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Game Review: Too Much To Overcome In Minnesota

MINNEAPOLIS - It’s hard enough to beat a division rival in a noisy road venue when an emotionally charged opposing quarterback turns in an impressive performance. But it’s even harder when the self-inflicted miscues pile up and happen at such inopportune times. - More Packers-Vikings Game Center


Vikings DE Jared Allen gets one of his 4 1/2 sacks of Aaron Rodgers on Monday night at the Metrodome.

MINNEAPOLIS - It's hard enough to beat a division rival in a noisy road venue when an emotionally charged opposing quarterback turns in an impressive performance.

But it's even harder when the self-inflicted miscues pile up and happen at such inopportune times.

In addition to Brett Favre's big night, the Packers had too much to overcome in the way of blown opportunities and shoddy pass protection and fell to the Minnesota Vikings 30-23 on Monday night at the Metrodome.

"We made way too many mistakes this evening," Head Coach Mike McCarthy said. "You have a hard time beating any football team let alone that football team."

The loss drops the Packers at their bye week to 2-2, two games behind unbeaten and first-place Minnesota in the NFC North.

The Vikings looked every bit like the division favorite with Favre performing like he did in the much-anticipated first showdown with his former team. While the Packers were bottling up running back Adrian Peterson (25 carries, 55 yards), Favre was tearing apart the secondary to the tune of 24 completions in 31 attempts for 271 yards and three touchdowns for a 135.3 rating, his highest this season.

Favre was particularly hard to handle on third down. Over one second-quarter stretch, Favre was 4-for-4 on third down for 70 yards, leading to two touchdowns that gave the Vikings a 21-14 halftime lead.

"I thought he was very composed back there and made some plays," linebacker Nick Barnett said. "He exploited us on some mental errors we made. He was able to see them and kept his composure back there."

The Packers kept it close with two big plays early - a 62-yard TD pass to Jermichael Finley and a 42-yard strip-and-return of a Peterson fumble by rookie Clay Matthews - but when Favre came out firing again on the opening drive of the third quarter, Minnesota took control for good.

Favre, who wasn't sacked and absorbed only one hit according to the post-game stats, took advantage of what seemed like forever in the pocket to hit Jeff Dugan for 25 yards. He followed it up on the next snap with a 31-yard heave to Bernard Berrian for a touchdown, making it 28-14 early in the third and leaving the Packers little margin for error the rest of the way.

"He's been doing that for a hundred years -- he's not going to miss those plays," cornerback Charles Woodson said after Favre had directed four TD drives of 67, 77, 84 and 80 yards.

"It don't take a rocket scientist to point out that if a quarterback, especially a quarterback who has seen absolutely everything, (if he has time) he's going to find it. If you're not moving him around in that pocket, if you're not putting pressure on him, a long day is where you're headed."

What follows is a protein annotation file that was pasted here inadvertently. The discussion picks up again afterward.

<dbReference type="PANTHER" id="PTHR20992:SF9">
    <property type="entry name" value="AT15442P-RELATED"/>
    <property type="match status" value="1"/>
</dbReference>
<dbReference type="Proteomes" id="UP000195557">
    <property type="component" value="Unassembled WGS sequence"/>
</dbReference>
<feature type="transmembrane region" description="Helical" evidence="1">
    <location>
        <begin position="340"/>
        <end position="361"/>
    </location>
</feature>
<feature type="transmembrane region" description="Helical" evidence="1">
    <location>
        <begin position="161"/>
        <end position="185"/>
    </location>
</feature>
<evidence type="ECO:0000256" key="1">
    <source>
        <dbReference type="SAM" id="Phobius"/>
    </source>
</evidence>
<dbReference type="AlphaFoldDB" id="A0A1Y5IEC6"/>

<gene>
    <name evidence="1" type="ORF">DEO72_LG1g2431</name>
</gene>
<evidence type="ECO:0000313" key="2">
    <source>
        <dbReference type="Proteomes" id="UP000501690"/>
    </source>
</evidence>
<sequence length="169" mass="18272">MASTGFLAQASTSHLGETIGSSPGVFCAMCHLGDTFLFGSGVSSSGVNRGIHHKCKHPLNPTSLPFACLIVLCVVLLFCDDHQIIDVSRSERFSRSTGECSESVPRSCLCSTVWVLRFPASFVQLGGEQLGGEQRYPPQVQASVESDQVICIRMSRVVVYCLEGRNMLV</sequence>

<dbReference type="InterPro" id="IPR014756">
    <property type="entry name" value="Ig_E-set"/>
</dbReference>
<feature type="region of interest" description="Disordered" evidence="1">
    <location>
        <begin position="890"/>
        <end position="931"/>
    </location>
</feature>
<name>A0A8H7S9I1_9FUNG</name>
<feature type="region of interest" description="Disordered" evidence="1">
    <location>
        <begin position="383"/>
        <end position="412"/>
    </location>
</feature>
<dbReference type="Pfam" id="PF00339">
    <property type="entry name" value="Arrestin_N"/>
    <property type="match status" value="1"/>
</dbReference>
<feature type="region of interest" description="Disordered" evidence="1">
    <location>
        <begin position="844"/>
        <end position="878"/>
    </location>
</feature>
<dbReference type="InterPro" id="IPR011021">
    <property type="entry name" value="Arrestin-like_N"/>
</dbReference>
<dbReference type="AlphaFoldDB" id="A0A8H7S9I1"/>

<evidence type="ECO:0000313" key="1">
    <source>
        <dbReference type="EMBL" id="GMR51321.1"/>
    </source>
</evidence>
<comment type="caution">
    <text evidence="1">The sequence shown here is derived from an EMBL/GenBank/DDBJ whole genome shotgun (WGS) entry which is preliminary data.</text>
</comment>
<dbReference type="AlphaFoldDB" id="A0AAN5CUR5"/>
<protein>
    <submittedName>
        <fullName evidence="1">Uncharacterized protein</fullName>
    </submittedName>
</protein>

Unfortunately, the missed opportunities that hurt the Packers in the first half - they had two possessions that reached field-goal range, only to see them end with a sack-fumble and an interception - only foreshadowed the most critical chance that got away.

Trailing 28-14, the Packers drove 81 yards to the Minnesota 1-yard line, where they had second-and-goal. But a failed fullback dive, a short pass to Finley that only reached the line of scrimmage, and a fourth-down throw that tight end Donald Lee dropped in the end zone sent the Packers away with nothing when they had a golden opportunity to get back into the game.

"It was more what we didn't do," quarterback Aaron Rodgers said. "We had the ball down inside the 10 and weren't able to score. Had it twice (other times) on their side ... I think we moved the ball pretty well, we just didn't cap off those three drives and lost by seven."

{sportsad300}The other repeated theme was the constant pressure on Rodgers, who was sacked an unthinkable eight times while his counterpart Favre wasn't sacked once. Minnesota's All-Pro defensive end Jared Allen, going against Chad Clifton's replacement at left tackle in Daryn Colledge (Clifton was out with an ankle injury), and then Colledge's replacement in rookie T.J. Lang when Colledge left with a knee injury in the fourth quarter, racked up 4½ of those sacks.

"It's obviously an issue," McCarthy said of the unrelenting heat on Rodgers, who has been sacked 20 times in the season's first four games. "It's gone on for four weeks. You can't play this way. We're playing way too up and down and it's hurting us because of the big plays we're able to generate. We're too much a big-little offense right now."

One of those sacks by Allen produced a safety midway through the fourth quarter, two points that proved critical as the Packers rallied late from a 30-14 hole.

Rodgers, who threw for a career-high 384 yards and posted a 110.6 rating (26-of-37, 2 TD, 1 INT), hit Jordy Nelson for a 33-yard touchdown with 4:40 left. But the safety forced the Packers to go for two to get back within one score, and the attempt failed, making it 30-20.

One last-ditch effort produced a 31-yard field goal with 55 seconds left and gave the Packers a shot at another onside kick, but Sidney Rice recovered for Minnesota to wrap it up.

"We have to be able to put points on the board, stop turning the ball over, and finish drives when we're on the one-yard line," Colledge said. "The fact of the matter is we shot ourselves in the foot too much."

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